Denmark has ‘pervasive rape culture’ despite reputation for gender equality, says Amnesty
Even though Denmark rates highly for gender equality in many areas of life, the Scandinavian country has “a pervasive rape culture and there is endemic impunity for rapists”, according to a new report by Amnesty International.
Denmark’s international reputation is as a progressive land of contented citizens. It came second only to Sweden in the 2017 Gender Equality Index, which examines a range of policy areas such as work, money and health. It has even won accolades both for happiness and as one of the world’s greatest countries for women. But Amnesty International’s worrying report paints a dramatically different picture when it comes to sexual violence.
“Despite Denmark’s image as a land of gender equality, the reality for women is starkly different, with shockingly high levels of impunity for sexual violence,” said Amnesty International’s Secretary General Kumi Naidoo.
The problem begins with the radically different estimates for the number of women raped in Denmark every year. Official figures from the Danish Ministry of Justice state that around 5,100 women are subjected to rape or attempted rape every year. However, according to the Amnesty report, researchers at the University of Southern Denmark said it could be as high as 24,000 in 2017. And, in that year itself, only 890 rapes were reported to authorities, 535 of which led to prosecutions. Only 94 ended in convictions.
Amnesty says that the differences are because rape in Denmark is often not reported and cases that do go through the justice system rarely result in convictions. This is in large part a result of the process for reporting rape, during which victims are often “met with dismissive attitudes, victim blaming, and prejudice influenced by gender stereotypes and rape myths,” the report said.
Amend the definition of rape
“The simple truth is that sex without consent is rape,” said Naidoo. “Failure to recognise this in law leaves women exposed to sexual violence and fuels a dangerous culture of victim blaming and impunity reinforced by myths and stereotypes which pervade Danish society: from playground to locker room, police station to witness stand.”
Amnesty recommends that the government focus on amending the definition of rape and train police officers and lawyers so that they do not accidentally re-victimise women during the reporting process. Survivors told Amnesty that the fear of not being believed or even being blamed and shamed by police and justice officials were among the primary reasons for not reporting rape.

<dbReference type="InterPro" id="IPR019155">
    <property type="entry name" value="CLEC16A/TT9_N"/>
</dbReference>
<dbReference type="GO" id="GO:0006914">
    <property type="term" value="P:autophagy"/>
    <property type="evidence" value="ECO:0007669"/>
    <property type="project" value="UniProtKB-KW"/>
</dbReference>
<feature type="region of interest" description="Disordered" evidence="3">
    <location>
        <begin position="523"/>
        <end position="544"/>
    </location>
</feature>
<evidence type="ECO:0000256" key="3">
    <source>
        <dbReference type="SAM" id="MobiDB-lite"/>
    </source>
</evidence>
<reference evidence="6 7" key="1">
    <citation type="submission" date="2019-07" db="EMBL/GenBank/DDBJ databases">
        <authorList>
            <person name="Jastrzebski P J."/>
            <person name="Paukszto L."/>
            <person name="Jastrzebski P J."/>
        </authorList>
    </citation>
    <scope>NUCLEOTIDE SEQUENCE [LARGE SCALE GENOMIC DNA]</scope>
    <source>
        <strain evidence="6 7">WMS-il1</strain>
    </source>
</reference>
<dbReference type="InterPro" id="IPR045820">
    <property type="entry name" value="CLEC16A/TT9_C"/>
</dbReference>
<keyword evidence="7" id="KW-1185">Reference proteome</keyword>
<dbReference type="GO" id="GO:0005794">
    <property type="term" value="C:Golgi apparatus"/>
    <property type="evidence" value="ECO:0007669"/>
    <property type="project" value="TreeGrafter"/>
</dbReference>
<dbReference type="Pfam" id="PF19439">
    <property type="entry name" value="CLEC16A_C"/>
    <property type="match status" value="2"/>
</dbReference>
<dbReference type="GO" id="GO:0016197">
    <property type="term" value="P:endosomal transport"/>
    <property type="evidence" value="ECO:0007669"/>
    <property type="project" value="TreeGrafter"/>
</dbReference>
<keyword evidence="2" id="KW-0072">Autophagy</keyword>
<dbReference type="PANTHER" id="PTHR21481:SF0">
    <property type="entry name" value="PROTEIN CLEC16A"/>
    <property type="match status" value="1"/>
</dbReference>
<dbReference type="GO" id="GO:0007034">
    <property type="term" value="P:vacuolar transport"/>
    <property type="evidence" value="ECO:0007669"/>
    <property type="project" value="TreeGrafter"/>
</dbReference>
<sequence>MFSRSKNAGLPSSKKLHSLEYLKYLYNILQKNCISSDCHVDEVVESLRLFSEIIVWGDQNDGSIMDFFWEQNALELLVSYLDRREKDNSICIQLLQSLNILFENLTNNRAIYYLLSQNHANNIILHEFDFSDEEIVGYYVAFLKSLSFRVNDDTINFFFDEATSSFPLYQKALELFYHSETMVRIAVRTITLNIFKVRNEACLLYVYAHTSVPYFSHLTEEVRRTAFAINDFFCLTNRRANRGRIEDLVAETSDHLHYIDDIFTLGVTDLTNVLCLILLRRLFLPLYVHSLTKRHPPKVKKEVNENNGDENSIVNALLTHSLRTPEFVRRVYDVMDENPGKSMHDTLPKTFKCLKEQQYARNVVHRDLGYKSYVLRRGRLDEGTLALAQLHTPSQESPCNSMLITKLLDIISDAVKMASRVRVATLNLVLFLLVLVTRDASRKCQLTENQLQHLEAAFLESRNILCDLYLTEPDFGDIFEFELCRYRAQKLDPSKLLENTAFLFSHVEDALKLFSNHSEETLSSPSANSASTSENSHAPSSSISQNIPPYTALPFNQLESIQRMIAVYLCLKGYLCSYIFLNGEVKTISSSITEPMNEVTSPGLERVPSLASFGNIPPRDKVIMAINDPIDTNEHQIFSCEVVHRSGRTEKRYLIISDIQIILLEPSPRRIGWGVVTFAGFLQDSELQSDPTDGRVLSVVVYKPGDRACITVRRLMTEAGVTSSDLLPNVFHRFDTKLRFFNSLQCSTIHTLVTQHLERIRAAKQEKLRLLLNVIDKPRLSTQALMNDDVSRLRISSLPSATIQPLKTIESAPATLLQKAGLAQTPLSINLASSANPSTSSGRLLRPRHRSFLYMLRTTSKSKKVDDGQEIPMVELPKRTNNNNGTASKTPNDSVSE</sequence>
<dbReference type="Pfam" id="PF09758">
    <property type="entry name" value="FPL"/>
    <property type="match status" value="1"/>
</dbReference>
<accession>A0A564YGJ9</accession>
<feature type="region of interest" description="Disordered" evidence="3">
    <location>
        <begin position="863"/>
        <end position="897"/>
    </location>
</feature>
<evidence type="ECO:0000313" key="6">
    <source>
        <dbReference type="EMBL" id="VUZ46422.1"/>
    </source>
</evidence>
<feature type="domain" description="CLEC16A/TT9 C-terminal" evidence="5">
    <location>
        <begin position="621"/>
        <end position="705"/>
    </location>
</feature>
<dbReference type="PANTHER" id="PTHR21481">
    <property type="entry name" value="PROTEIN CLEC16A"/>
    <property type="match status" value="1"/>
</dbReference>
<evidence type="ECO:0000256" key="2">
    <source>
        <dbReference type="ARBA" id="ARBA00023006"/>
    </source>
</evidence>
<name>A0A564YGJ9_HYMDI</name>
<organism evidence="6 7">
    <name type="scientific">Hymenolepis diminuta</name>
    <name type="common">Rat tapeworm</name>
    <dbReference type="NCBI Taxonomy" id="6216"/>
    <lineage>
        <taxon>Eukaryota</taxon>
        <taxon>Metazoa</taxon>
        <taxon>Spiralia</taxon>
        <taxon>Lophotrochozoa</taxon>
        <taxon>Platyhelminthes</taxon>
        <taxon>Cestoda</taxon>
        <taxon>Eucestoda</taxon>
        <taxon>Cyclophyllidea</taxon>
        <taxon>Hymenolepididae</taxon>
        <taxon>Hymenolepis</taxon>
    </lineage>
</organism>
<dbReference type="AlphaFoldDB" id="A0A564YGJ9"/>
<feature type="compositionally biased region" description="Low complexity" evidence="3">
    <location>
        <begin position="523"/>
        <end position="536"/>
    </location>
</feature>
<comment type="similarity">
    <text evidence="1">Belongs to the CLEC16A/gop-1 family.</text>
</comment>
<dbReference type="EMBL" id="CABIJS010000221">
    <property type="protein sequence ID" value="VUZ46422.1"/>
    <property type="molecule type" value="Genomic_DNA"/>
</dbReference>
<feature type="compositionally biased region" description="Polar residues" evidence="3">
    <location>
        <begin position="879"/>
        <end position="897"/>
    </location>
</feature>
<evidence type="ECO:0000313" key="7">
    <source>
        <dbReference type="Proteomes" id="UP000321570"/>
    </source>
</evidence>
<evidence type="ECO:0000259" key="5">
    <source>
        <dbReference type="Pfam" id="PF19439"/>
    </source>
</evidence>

Given Denmark's international reputation for equality, how has this rape culture persisted and become so severe?
“I believe that the perception that Denmark has achieved gender equality obscures the picture not only for the authorities but also for the general population. Discussions about issues such as persistent “rape culture” are often dismissed for this reason. There is little recognition of the scale and root causes of the problem,” said Anna Blus, Western Europe and Women’s Rights Researcher with Amnesty, in an interview with FRANCE 24.
“This picture of widespread sexual violence and impunity for perpetrators stands in stark contrast with the image of Denmark as a country where gender equality has been achieved. And, as our report shows, rape survivors encounter rape myths and gender stereotypes at different stages of the legal process and many do not report to the police fearing they would be met with prejudice and victim blaming."
Kirstine, a 39-year-old journalist, said that she tried four times to file a report of rape with the police. On her second attempt, she was taken to a police cell and warned that she could go to prison if she was lying. She described how the reporting process meant “enduring new fear, shame and humiliation” and told Amnesty: “If I was 20-years-old, I wouldn’t have proceeded after the first attempt.”
‘I was just a young girl ‘claiming’ to have been raped’
Another woman told Amnesty how intimidated she felt going to the police: “I was just one 21-year-old woman, sitting there with two guys looking at me, saying, ‘are you sure you want to report this?’…I was just a young girl ‘claiming’ to have been raped.”
Blus says this is starting to change now, as women’s rights organisations have been raising this issue and activism led by rape survivors is strong and growing.
Currently, the Danish Criminal Code defines rape on the basis of physical violence or threat thereof, the presence of duress, or the victim’s inability to resist the act. Victims interviewed by Amnesty stressed how important it was to them that the definition of rape in Danish law is changed to a consent-based one.
“Only 8 out of 31 European countries analysed by Amnesty International have consent-based legislation in place,” said Naidoo. “By amending its antiquated laws and ending the insidious culture of victim blaming and negative stereotyping, Denmark has an opportunity to join the tide of change that is sweeping Europe.”
The law’s focus on resistance and violence rather than on consent has an impact not only on the reporting of rape but also on social awareness of sexual violence, both of which are key aspects of overcoming impunity for these crimes and preventing them from happening. Hanne Baden Nielsen from the Centre for Victims of Sexual Assault at Rigshospitalet in Copenhagen said: “Now, a man can say: ‘she did not say ‘no’.’ But the question should be whether she said ‘yes’. There must be a mindset change.”
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